The Information Assurance Advisory Council has been quoted as threatening government with a refusal to change existing contracts in order to comply with the requirements of the Hannigan review of Data Handling. In a statement bizarrely reminiscent of the public spat between the Tories’ David Davis and Intellect’s John Higgins…
Neil Fisher, vice chair of the Information Assurance Advisory Council, a think tank of government, industry and security bodies, said it is unrealistic of the government to attempt to change terms on contracts that still have years to run. Changing contracts stirs up the difficult issue of who carries the risk of something going wrong, he said.
“Industry will be quite robust about this,” he said. “They are not a charity. They do work for payment and they do it against clear instructions from the client, and that is the way these relationships work. By doing so, they limit their liability.
“What the government would like is for industry to try to meet it half way somewhere. I’m not sure that’s a clever way of doing it or one which will contractually will be enforceable,” he added.
This ridiculous situation where major System Integrators who have profited massively from public sector contracts deny any moral or legal responsibility for data security has to come to an end. CESG, Cabinet Office, MoD have been issuing mandatory security instructions for many years, so failure to implement is not because they had nothing to comply with. All the major SIs are represented in the various CLAS and LIST X directories, so they cannot claim to be unaware of their duties.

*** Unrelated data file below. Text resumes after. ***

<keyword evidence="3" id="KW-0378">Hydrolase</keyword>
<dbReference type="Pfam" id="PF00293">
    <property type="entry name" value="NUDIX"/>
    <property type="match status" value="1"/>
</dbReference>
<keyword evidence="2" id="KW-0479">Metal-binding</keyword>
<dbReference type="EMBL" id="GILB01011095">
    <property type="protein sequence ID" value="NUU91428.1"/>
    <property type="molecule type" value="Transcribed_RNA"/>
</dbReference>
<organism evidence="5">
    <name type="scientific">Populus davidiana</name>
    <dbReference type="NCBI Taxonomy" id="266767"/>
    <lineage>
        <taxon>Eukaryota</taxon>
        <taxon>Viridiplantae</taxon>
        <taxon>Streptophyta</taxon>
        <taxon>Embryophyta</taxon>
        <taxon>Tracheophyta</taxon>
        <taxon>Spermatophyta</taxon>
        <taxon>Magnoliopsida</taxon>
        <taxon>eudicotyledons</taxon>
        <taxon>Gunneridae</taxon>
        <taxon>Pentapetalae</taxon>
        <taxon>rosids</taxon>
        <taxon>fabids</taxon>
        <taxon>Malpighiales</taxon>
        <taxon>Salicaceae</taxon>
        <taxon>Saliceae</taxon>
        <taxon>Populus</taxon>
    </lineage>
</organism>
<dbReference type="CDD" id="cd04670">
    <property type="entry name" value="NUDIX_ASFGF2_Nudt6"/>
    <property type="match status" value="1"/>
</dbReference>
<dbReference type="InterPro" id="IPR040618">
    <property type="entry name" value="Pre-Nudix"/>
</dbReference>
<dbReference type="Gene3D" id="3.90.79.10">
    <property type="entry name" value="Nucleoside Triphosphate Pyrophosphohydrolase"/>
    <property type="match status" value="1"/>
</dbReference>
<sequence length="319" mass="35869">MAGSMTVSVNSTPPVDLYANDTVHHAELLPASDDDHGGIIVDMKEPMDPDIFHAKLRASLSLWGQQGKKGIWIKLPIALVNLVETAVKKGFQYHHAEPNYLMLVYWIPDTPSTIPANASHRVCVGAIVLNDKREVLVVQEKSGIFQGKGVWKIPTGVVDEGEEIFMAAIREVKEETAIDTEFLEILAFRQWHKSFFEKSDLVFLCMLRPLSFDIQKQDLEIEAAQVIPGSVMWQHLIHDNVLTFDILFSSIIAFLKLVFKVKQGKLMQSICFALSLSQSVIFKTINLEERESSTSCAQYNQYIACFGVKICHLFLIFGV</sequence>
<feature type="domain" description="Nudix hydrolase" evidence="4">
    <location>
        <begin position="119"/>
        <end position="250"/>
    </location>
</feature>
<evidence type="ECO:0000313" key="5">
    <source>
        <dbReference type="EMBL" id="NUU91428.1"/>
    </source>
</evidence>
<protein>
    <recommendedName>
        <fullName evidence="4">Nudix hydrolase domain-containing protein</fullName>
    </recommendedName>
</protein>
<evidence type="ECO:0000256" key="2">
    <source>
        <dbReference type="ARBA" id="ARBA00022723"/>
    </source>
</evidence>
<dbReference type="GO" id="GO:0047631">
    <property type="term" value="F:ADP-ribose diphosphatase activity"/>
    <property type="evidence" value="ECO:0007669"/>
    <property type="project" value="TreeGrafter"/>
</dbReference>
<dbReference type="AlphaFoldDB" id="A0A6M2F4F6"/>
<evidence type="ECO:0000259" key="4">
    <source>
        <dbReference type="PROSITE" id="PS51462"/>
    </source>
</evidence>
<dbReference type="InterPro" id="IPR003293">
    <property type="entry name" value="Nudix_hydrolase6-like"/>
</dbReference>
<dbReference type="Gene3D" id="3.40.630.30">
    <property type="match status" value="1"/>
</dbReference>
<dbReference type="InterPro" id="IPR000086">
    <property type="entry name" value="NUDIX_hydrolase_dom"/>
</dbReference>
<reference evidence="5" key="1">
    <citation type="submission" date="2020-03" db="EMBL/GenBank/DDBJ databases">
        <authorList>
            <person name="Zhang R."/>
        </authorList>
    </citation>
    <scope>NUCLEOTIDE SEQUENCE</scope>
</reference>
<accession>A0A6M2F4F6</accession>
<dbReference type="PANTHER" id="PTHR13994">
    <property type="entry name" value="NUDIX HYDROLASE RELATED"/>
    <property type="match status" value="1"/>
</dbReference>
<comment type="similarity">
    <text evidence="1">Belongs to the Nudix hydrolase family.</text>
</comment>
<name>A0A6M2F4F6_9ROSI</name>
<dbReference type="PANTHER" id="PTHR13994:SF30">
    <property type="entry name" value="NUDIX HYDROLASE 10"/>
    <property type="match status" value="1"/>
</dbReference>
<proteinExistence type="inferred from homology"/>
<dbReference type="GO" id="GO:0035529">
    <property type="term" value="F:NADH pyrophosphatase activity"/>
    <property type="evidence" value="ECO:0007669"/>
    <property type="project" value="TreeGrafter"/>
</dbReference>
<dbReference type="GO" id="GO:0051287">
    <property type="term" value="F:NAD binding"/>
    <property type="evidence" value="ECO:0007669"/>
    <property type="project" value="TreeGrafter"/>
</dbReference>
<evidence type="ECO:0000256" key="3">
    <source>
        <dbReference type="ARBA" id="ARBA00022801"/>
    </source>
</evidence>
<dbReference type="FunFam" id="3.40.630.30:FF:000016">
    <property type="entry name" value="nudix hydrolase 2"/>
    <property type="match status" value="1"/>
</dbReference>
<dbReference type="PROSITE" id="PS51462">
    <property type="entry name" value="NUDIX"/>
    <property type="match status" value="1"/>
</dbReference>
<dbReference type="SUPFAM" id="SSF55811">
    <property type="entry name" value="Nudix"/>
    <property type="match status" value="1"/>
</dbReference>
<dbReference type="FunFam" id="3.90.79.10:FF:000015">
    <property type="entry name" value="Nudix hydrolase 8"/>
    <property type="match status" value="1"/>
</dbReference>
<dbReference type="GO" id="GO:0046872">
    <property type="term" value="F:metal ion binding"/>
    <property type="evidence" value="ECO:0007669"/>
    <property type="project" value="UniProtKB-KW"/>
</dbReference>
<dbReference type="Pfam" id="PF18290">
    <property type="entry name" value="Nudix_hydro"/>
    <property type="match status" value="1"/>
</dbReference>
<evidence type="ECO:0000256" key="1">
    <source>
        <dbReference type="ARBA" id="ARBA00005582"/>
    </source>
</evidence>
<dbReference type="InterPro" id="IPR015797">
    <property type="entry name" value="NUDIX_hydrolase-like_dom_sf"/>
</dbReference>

That leaves us with three main ways that this mess could have arisen in the first place:
- government failed to specify the need for security controls (and the SIs chose not to enlighten them during the procurement process);
- senior civil servants bypassed the accreditation process by signing off the system without sight of an accreditation documentation set;
- the oligopoly of SIs have collectively failed to represent security needs properly in their bid documents in order to present the ‘lowest possible’ price to government.
Regardless of which circumstance created this situation – and it is most likely a combination of the three – it has to be fixed. Where civil servants are shown to have been negligent by not specifying proper security controls, clearly it is the government’s responsibility to accept reasonable costs to remedy the problem. Where the SIs simply failed to implement controls that they should have known were needed, then the government will have to crack out the lawyers and knuckle down for a fight.
And to stop this mess arising again? We require more prescriptive security controls issued by a single national authority for information assurance – controls that cannot be signed away by a Whitehall mandarin. We need to completely reform government procurement to break the stranglehold that half a dozen vendors have over the lion’s share of public ICT spending. And we need to recognise that these so-called industry representative bodies do not speak for all of the UK ICT vendors – just those that are doing very nicely out of the current protection racket where nobody gets protection at all.